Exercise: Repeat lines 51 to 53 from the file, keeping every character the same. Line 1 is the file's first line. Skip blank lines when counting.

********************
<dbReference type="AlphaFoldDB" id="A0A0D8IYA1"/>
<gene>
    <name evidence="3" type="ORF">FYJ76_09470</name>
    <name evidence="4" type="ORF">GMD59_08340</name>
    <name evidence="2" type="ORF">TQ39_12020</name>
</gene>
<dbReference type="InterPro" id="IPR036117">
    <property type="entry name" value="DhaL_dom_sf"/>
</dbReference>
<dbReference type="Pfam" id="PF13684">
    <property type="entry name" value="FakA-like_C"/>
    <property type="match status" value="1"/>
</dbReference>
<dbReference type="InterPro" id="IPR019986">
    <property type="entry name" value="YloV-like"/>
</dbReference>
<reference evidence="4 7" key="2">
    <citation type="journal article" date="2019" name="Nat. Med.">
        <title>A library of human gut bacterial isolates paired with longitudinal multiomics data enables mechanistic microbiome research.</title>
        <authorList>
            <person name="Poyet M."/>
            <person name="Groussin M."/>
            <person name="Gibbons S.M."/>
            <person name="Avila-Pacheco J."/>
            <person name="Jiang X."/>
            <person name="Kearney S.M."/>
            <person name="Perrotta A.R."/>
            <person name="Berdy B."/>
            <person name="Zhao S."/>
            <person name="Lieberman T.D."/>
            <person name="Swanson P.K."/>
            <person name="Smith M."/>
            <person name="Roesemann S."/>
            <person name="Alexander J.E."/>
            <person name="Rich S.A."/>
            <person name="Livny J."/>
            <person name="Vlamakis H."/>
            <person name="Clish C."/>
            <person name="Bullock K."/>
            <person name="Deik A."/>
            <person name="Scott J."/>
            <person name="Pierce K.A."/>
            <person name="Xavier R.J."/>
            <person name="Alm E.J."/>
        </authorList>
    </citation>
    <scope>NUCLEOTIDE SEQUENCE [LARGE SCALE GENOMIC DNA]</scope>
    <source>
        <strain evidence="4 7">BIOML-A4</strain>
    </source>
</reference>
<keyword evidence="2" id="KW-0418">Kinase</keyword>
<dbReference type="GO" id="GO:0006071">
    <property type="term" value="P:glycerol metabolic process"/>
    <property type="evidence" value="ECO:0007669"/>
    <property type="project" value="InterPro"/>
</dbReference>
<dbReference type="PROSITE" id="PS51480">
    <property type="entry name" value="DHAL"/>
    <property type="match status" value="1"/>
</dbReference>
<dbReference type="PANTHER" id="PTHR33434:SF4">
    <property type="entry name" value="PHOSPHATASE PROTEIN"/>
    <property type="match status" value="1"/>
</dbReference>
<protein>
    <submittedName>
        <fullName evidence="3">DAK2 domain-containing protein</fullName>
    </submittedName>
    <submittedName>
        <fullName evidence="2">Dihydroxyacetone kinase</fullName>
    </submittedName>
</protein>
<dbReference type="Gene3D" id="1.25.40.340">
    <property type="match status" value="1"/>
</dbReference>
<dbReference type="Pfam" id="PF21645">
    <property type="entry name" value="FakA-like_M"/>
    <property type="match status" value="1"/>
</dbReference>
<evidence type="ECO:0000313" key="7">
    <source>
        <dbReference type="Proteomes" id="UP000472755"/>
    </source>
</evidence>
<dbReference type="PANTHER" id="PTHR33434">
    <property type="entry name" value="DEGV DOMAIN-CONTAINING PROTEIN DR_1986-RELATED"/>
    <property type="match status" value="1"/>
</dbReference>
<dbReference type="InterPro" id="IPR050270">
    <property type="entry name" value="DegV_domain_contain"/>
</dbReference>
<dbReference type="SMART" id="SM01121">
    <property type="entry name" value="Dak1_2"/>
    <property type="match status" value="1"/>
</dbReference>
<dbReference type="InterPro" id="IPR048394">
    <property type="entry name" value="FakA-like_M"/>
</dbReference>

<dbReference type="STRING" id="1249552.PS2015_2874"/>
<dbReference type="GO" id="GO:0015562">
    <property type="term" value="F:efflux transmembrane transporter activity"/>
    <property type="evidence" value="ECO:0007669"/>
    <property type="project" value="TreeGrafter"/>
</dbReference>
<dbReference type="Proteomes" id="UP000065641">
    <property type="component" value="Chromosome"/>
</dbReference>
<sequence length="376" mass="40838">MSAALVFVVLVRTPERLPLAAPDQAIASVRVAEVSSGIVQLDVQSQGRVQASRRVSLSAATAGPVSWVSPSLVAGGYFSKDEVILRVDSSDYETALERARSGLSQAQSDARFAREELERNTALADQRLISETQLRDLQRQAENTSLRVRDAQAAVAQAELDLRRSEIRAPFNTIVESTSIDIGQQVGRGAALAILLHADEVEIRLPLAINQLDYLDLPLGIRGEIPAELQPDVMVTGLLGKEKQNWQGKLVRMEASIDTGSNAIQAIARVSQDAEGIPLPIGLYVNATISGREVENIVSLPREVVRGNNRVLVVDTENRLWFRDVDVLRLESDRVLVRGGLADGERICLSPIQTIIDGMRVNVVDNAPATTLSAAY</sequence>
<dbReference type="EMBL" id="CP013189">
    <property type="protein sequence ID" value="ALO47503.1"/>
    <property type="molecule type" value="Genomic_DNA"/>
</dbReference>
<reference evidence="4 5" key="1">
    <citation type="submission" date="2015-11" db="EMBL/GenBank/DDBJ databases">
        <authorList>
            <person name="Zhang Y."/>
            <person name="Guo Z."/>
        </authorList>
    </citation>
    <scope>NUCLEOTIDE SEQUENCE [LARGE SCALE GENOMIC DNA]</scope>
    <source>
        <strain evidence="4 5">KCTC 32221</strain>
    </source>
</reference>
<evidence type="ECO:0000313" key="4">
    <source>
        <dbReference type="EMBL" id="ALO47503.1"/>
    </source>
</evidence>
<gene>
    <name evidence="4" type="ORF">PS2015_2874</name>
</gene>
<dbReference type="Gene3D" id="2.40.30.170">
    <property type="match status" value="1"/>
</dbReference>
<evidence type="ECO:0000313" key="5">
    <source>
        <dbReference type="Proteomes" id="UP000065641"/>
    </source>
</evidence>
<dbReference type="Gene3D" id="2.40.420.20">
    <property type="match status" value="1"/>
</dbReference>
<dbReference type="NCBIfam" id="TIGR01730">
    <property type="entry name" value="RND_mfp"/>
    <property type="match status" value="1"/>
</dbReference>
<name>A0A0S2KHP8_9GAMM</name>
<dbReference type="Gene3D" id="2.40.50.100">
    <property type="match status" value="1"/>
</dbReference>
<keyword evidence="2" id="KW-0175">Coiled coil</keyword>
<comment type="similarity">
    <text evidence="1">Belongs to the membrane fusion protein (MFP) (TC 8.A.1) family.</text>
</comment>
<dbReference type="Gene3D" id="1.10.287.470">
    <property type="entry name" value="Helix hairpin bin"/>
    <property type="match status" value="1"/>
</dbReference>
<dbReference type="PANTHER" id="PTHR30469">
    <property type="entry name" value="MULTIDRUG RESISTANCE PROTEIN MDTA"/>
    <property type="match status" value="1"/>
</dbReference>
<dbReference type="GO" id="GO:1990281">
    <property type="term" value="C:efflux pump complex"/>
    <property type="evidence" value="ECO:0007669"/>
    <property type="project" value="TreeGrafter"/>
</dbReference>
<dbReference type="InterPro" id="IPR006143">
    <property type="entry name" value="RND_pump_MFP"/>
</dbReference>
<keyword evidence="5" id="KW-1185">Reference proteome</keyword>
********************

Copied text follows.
</reference>
<keyword evidence="2" id="KW-0418">Kinase</keyword>
<dbReference type="GO" id="GO:0006071">